Let us consider an image f, and let f(x,y) be the gray intensity corresponding to the pixel given by coordinates (x,y). The discrete wavelet transform (DWT) is a decomposition of f in two functions:
(2)f(x,y)≈Fs(x,y)+Fw(x,y),
where Fs is a representation of f in terms of shifted and dilated versions of a low-pass scaling function ϕ(x,y) and Fw is a representation of f in terms of shifted and dilated versions of a prototype bandpass wavelet function ψ(x,y). The coefficients which determine the components Fs and Fw are called scaling coefficients and wavelet coefficients, respectively. Once the functions ϕ(x,y) and ψ(x,y) have been chosen, the components Fs and Fw are uniquely determined by the coefficients; therefore, it is said that the discrete wavelet transform consists of the two sets of coefficients. The scaling coefficients allow for a low resolution reconstruction of the image and the wavelet coefficients deal with the reconstruction of the details.
There is a large amount of bibliographic information about the theoretical as well as computational aspects of the DWT; we will give, here, a brief description to point out the relevant issues regarding the design of a filter, in the wavelet domain, for MR images.
2.2. Wavelet Domain Filters for MRI
When we consider a noisy image and its DWT, it is supposed that the noise in the image is determined by the noise associated with the scaling and wavelet coefficients. A wavelet domain filter corresponds to two procedures, one for the noise reduction in the scaling coefficients and the other for dealing with the noise associated with the wavelet coefficients. The filtered image is the result of applying the inverse wavelet transform to the modified coefficients. The differences between various proposals for wavelet domain filters lie in the algorithms to be applied to each one of the two sets of coefficients; see, for example, [14–22].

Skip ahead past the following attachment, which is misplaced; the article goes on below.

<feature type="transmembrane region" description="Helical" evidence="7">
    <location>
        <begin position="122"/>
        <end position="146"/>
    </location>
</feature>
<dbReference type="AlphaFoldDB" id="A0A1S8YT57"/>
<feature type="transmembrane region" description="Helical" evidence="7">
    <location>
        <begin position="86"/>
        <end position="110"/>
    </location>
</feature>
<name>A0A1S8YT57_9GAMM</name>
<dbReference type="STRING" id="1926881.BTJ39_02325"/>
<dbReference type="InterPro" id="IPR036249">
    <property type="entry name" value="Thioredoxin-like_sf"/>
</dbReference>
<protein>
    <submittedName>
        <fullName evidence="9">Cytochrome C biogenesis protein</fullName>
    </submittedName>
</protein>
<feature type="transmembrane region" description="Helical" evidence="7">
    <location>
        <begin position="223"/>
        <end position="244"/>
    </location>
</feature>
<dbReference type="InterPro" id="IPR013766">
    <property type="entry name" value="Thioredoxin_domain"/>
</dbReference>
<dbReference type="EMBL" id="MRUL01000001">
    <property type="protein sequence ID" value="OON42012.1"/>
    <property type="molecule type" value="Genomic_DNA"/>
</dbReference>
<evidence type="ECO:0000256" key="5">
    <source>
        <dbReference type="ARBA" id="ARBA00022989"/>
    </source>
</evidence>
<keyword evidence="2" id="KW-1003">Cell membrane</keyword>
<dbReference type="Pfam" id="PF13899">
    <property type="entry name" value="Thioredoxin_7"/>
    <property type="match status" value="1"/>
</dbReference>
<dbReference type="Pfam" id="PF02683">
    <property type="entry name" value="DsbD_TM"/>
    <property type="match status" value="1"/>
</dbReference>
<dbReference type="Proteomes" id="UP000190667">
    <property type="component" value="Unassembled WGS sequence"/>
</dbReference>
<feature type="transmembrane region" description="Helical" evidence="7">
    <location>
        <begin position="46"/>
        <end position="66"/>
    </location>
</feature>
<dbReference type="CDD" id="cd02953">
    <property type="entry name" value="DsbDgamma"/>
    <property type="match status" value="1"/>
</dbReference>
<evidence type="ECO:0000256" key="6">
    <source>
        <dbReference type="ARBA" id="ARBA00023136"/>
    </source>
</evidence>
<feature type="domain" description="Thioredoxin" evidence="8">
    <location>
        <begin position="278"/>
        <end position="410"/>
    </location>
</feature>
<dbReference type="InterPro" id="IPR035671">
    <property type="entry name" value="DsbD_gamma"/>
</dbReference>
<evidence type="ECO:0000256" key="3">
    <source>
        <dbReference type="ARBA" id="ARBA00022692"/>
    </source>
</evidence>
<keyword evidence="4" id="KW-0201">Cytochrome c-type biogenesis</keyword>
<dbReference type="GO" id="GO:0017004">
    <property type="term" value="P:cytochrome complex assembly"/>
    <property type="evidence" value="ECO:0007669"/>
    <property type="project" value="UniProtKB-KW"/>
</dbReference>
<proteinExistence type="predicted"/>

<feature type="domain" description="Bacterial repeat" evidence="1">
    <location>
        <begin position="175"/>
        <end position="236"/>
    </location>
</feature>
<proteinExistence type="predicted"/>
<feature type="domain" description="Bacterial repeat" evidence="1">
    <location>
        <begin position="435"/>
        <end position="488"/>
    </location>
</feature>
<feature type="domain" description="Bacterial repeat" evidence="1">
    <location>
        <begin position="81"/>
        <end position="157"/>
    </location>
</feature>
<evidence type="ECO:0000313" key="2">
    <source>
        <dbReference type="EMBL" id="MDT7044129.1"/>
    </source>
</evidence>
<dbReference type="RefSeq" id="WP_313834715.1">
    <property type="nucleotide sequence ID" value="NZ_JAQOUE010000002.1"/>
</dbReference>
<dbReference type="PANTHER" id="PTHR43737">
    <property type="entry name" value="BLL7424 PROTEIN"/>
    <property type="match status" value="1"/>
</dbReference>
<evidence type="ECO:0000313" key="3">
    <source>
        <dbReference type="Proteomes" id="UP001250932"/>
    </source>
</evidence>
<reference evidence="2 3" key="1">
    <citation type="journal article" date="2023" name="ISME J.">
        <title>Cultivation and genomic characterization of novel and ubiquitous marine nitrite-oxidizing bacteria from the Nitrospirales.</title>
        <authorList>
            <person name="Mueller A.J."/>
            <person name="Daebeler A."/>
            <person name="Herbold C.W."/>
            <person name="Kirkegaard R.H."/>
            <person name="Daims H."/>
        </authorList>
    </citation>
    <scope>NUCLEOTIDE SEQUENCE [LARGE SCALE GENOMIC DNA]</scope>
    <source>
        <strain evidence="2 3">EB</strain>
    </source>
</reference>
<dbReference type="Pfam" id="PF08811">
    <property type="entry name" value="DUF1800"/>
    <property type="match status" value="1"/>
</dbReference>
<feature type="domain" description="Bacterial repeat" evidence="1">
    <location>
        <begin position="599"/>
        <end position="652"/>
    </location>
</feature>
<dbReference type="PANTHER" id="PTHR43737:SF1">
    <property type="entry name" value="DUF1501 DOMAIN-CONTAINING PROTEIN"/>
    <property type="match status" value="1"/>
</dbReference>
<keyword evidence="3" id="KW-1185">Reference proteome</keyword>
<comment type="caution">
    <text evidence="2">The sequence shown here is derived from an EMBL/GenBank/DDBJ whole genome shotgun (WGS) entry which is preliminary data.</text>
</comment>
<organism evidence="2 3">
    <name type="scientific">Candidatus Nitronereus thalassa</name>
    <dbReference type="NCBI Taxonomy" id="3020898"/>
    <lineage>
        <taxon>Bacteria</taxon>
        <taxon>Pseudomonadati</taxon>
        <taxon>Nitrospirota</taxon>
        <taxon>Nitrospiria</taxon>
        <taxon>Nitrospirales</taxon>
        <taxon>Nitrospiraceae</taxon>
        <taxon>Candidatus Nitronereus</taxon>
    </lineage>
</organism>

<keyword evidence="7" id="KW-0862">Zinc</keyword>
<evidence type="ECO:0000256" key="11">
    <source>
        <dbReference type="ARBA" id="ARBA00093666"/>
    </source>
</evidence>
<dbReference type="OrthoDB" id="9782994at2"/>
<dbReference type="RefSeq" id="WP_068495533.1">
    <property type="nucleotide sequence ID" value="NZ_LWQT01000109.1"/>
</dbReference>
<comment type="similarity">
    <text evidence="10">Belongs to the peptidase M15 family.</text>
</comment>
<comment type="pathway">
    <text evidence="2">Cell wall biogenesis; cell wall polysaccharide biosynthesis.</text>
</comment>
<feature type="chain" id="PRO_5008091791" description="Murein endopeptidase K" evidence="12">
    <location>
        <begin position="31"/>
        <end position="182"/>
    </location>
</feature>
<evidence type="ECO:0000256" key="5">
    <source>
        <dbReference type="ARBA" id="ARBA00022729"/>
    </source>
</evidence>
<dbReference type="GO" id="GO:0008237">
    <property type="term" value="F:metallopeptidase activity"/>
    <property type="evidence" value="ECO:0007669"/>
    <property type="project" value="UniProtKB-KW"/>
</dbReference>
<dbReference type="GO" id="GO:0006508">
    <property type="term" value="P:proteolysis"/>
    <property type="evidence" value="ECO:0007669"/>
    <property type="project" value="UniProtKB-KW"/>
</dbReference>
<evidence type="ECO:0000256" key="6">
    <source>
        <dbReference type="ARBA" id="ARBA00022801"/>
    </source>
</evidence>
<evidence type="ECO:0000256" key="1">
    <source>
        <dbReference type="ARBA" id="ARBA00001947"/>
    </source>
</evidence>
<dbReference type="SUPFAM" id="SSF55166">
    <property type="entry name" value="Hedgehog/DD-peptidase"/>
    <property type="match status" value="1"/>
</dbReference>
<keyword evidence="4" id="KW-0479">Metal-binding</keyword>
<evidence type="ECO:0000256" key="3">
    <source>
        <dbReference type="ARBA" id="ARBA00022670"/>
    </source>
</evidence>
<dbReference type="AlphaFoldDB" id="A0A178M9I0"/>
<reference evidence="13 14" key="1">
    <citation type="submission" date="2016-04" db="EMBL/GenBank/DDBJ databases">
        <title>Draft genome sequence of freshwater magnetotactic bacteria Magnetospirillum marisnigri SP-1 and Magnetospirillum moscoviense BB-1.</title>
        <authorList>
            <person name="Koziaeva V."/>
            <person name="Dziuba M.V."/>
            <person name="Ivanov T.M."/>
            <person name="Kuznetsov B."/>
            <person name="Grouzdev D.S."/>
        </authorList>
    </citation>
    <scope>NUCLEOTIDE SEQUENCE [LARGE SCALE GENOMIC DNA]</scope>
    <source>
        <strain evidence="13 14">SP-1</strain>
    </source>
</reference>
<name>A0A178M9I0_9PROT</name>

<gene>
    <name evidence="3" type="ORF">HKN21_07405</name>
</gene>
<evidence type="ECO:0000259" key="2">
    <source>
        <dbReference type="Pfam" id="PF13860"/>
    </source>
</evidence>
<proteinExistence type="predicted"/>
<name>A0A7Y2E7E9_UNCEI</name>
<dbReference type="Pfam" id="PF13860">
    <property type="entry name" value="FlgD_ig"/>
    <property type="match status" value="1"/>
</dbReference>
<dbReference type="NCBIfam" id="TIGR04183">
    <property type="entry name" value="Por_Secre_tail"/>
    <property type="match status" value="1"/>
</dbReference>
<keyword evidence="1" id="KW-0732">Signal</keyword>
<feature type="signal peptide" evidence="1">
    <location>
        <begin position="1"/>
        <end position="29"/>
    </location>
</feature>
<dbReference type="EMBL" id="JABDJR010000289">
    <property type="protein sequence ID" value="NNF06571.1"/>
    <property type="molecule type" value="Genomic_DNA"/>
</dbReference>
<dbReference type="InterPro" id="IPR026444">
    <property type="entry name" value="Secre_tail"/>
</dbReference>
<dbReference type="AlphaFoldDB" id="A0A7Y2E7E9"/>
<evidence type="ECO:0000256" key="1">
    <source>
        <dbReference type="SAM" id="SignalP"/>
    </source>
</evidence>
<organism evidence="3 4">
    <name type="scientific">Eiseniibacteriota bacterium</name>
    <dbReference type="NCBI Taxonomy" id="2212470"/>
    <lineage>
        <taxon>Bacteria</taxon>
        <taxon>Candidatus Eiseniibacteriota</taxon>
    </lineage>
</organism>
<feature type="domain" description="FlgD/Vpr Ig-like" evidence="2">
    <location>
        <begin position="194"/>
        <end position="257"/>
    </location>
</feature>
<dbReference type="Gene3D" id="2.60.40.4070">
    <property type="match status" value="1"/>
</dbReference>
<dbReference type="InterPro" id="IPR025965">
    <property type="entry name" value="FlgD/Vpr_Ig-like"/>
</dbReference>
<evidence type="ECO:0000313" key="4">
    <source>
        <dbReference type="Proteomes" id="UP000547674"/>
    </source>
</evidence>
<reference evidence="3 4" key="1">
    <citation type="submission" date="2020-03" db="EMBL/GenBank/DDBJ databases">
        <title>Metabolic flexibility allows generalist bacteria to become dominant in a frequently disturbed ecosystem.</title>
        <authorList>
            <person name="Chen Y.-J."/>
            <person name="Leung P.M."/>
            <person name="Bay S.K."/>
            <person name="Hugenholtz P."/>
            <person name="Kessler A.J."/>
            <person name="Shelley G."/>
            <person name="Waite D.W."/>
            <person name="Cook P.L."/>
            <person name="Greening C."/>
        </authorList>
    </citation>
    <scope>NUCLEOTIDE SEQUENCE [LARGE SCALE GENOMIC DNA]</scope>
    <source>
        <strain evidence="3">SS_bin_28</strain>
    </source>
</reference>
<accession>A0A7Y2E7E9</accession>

Although the noise in MRI comes from various sources, we consider that the perturbation in magnitude follows a Rice distribution, [15, 23]. Kazubek considers that most of the energy used in the image generation corresponds to the scaling coefficients and hence these contribute the most to the perturbation of the image in the presence of noise; therefore, Kazubek proposes to apply a filter to reduce the noise in the scaling coefficients under the hypothesis that the noise is Rician.
According to some authors, numerical experiments show that noise in the wavelet coefficients can be approximated by a Gaussian distribution; for this reason we made a satisfactory noise reduction in these coefficients using a Wiener filter (consult [14, 15, 21]) in addition to the Kazubek filter in the scaling coefficients.
The arithmetic mean of a random variable which follows a Rician distribution is a biased estimator of the value without noise. The next section shows a brief description of the Rician noise and a formula for reducing the bias between the value without noise and the arithmetic mean. We will use this formula later in the filter, on the scaling coefficients.
3. Removing the Bias from Rice Distributed Data
In a magnetic resonance image, the gray intensity corresponding to a given pixel is the magnitude of a complex valued function whose real and imaginary components are distributed as Gaussians with the same standard deviation. The different approaches for MRI noise removal can be divided into three classes; some methods act on the real and imaginary components, most of the methods deal with the square of the magnitude, and a third kind of methods acts on the magnitude of the complex image. We are interested in the latter class of methods because our data are in magnitude.
In [14], Kazubek implements a wavelet domain filter which acts on the magnitude of the image and whose relevant issues are the use of the Haar system of orthogonal functions in the wavelet transform and a formula to apply on the scaling coefficients that is used to suppress the bias discussed in Section 2.
Next, we present an analysis of Kazubek's formula for bias removal and propose a modification of his algorithm by applying the bilateral filter to the scaling coefficients [24].